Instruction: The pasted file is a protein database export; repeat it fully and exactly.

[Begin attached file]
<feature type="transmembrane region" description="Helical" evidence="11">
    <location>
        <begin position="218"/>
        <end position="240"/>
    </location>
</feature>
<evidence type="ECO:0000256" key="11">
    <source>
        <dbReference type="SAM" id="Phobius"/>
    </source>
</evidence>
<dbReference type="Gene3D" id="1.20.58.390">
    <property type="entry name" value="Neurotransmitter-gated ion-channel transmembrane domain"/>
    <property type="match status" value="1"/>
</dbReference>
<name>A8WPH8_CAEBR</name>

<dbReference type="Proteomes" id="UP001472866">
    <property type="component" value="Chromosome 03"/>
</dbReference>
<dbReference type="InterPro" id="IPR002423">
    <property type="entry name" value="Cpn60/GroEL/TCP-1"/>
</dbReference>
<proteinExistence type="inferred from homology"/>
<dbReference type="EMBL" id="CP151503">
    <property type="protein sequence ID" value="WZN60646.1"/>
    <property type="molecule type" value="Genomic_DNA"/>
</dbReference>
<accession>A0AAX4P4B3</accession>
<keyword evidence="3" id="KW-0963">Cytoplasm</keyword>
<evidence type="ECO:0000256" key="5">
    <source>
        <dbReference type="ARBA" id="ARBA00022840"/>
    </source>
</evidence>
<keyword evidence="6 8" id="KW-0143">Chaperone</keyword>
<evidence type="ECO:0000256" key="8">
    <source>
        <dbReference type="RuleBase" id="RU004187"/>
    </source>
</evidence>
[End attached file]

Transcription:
<feature type="transmembrane region" description="Helical" evidence="11">
    <location>
        <begin position="218"/>
        <end position="240"/>
    </location>
</feature>
<evidence type="ECO:0000256" key="11">
    <source>
        <dbReference type="SAM" id="Phobius"/>
    </source>
</evidence>
<dbReference type="Gene3D" id="1.20.58.390">
    <property type="entry name" value="Neurotransmitter-gated ion-channel transmembrane domain"/>
    <property type="match status" value="1"/>
</dbReference>
<name>A8WPH8_CAEBR</name>

<dbReference type="Proteomes" id="UP001472866">
    <property type="component" value="Chromosome 03"/>
</dbReference>
<dbReference type="InterPro" id="IPR002423">
    <property type="entry name" value="Cpn60/GroEL/TCP-1"/>
</dbReference>
<proteinExistence type="inferred from homology"/>
<dbReference type="EMBL" id="CP151503">
    <property type="protein sequence ID" value="WZN60646.1"/>
    <property type="molecule type" value="Genomic_DNA"/>
</dbReference>
<accession>A0AAX4P4B3</accession>
<keyword evidence="3" id="KW-0963">Cytoplasm</keyword>
<evidence type="ECO:0000256" key="5">
    <source>
        <dbReference type="ARBA" id="ARBA00022840"/>
    </source>
</evidence>
<keyword evidence="6 8" id="KW-0143">Chaperone</keyword>
<evidence type="ECO:0000256" key="8">
    <source>
        <dbReference type="RuleBase" id="RU004187"/>
    </source>
</evidence>